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New Jersey Governor Phil Murphy delivers a victory speech to supporters at Grand Arcade at the Pavilion on November 3, 2021 in Asbury Park, New Jersey. (Photo: Eduardo Munoz Alvarez/Getty Images)

Where Is the Public Bank of New Jersey?

We have no shortage of public banking expertise or useful models. But what is lacking is the will to create the Public Bank of New Jersey.

Les Leopold


Over 800 days ago, Gov. Phil Murphy issued Executive Order 91 authorizing the creation of a public bank implementation board. At his press conference in Newark on Nov. 12, 2019, he said, "With the creation of this implementation board, I am proud to take the first step toward ensuring that our taxpayer dollars are invested here in New Jersey."

The common denominator is simple—the vast majority of board members do not want a public bank of any kind that upsets the status quo that is based entirely on borrowing money through private banks.

Sadly, today we are further away from implementing such a bank than when he made that pledge.

The board has been captured by bureaucratic and private banking interests that do not want our tax dollars invested there. Except for two brave souls, his implementation board is wedded to the status quo, which relies on private banking to fulfill New Jersey's financial needs.

As a former banker, the governor knows that more than $13.2 billion of our tax money is being loaned by the state of New Jersey Cash Management Fund to big banks and corporations, who in turn profit by moving our money all over the world.

At the same time, our local, county and state government agencies currently borrow billions from private banks and through municipal bonds arranged by Wall Street firms, who profit yet again from us.

To short-circuit this perverse cycle, the governor has proposed lending our tax dollars directly to our own state and local agencies via a public bank. In addition, as in the Public Bank of North Dakota, it also could partner with local private banks to make badly needed loans for small businesses, affordable housing as well as provide a pool of capital for low-interest student loans.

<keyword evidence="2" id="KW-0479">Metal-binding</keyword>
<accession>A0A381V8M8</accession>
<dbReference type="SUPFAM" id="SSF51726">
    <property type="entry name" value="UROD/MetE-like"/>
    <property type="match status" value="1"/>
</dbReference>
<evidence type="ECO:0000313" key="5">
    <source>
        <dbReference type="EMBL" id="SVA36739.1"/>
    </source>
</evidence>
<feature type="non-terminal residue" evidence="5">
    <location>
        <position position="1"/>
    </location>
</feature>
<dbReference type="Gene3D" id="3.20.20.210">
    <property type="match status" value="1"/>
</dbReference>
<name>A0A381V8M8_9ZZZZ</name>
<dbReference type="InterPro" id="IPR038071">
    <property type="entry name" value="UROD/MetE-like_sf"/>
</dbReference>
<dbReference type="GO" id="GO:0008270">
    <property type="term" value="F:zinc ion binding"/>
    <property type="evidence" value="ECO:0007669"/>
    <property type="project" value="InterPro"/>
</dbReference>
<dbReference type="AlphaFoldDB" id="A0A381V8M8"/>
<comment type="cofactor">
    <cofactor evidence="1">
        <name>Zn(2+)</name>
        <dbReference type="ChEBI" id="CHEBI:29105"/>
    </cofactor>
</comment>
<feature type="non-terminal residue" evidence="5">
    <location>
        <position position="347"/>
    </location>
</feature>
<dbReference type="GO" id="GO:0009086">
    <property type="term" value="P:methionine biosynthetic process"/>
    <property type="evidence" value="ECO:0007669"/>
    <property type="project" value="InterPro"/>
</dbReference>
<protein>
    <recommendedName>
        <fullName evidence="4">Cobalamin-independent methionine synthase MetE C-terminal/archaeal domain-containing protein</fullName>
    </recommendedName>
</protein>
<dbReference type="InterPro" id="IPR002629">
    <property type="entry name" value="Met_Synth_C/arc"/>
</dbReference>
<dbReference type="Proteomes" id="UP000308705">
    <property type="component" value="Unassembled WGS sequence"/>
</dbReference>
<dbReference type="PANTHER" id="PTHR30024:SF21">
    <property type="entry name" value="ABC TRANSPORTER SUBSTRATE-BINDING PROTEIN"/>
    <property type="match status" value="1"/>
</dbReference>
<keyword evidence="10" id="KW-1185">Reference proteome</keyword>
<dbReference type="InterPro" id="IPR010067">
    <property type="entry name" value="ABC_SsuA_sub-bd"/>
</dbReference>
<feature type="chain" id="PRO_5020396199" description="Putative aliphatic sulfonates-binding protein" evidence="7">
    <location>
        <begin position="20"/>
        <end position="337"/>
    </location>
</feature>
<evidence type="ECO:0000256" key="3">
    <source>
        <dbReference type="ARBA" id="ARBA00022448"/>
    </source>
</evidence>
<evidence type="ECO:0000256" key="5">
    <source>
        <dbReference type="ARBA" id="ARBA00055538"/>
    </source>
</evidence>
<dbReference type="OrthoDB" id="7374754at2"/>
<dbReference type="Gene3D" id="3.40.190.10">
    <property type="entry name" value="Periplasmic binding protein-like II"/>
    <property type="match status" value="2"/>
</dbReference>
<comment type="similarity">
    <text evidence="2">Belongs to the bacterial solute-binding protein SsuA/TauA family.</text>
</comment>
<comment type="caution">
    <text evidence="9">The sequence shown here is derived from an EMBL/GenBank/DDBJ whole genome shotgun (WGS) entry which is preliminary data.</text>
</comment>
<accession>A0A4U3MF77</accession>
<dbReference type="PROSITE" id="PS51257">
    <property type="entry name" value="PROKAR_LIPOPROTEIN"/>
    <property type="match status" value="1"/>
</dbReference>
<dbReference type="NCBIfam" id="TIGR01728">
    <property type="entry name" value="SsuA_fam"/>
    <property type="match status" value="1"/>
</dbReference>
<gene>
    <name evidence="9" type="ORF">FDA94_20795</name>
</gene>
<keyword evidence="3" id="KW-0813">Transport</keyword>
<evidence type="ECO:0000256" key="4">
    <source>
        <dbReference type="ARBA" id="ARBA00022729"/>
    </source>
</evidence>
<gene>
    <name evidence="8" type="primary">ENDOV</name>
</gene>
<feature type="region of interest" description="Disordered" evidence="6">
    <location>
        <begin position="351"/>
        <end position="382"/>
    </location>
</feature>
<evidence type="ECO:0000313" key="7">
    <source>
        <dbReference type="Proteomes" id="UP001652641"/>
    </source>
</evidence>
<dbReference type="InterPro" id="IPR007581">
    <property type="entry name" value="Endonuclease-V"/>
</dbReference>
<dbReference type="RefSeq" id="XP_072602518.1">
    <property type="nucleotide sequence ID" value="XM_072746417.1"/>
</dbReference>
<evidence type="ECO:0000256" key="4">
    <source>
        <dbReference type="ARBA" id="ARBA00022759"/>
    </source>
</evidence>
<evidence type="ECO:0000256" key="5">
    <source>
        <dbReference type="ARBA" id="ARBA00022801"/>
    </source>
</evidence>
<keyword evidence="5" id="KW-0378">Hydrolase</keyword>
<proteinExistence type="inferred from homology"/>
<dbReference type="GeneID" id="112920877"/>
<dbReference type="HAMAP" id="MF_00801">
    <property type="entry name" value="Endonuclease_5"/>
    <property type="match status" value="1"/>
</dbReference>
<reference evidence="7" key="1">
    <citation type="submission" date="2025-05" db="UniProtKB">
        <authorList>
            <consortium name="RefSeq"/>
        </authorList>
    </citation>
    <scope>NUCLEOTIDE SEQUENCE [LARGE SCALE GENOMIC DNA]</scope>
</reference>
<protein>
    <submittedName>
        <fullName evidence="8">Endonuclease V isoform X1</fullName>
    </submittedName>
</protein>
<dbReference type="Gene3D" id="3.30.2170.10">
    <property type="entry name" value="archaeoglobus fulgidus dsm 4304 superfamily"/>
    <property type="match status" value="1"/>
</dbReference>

But from the very beginning, the governor's own implementation board has nixed the North Dakota model where tax dollars go directly into the public bank, which can direct them to important public policy goals. Other more modest "starter" public bank models were proposed and then dismissed along with a plan to purchase a small private bank to obtain its charter and then convert it to a public bank. The common denominator is simple—the vast majority of board members do not want a public bank of any kind that upsets the status quo that is based entirely on borrowing money through private banks.

But the implementation board must do something, doesn't it? Well, it's about to put out a $250,000 request for a proposal to create a business plan—one which, barring massive public pressure, will avoid any and all efforts to ensure "that our tax dollars are invested here in New Jersey." Instead, it will call for a revolving fund supported by donations and/or low-interest loans from private philanthropic organizations that then will be loaned at low rates to support affordable housing and the like.

One could easily imagine that large private banks through their charitable arms also could pony up for this non-threatening program. Certainly, the good work of such a fund could seamlessly become an additional program within a real public bank, but a public bank it is not and never will be.

The governor now has two options: 1. He can pretend this philanthropic option somehow marks the first step toward a public bank, and then call it a day. This might slip by given how little access the public currently has to the board's deliberations. Or 2. He can give the job of creating a real public bank plan to those who actually believe in it.

We have no shortage of public banking expertise or useful models. But what is lacking is the will to create the Public Bank of New Jersey. What is lacking is the will to challenge the governor's own bureaucracies. And what is lacking, most of all is the will to challenge the total domination of New Jersey finance by Wall Street and the private banking establishment.

Many of us still cling to the belief that Governor Murphy wants a real public bank. If so, he has the power, right now, to formulate a business plan to make it a reality. But does he have the will?

After 800 days, New Jersey taxpayers deserve an answer.

Les Leopold

Les Leopold

Les Leopold is the director of the Labor Institute in New York—working with unions, worker centers, and community organizations to build a national economics educational campaign. He is the author of "How to Make a Million Dollars an Hour: Why Hedge Funds Get Away with Siphoning Off America's Wealth" (2013).

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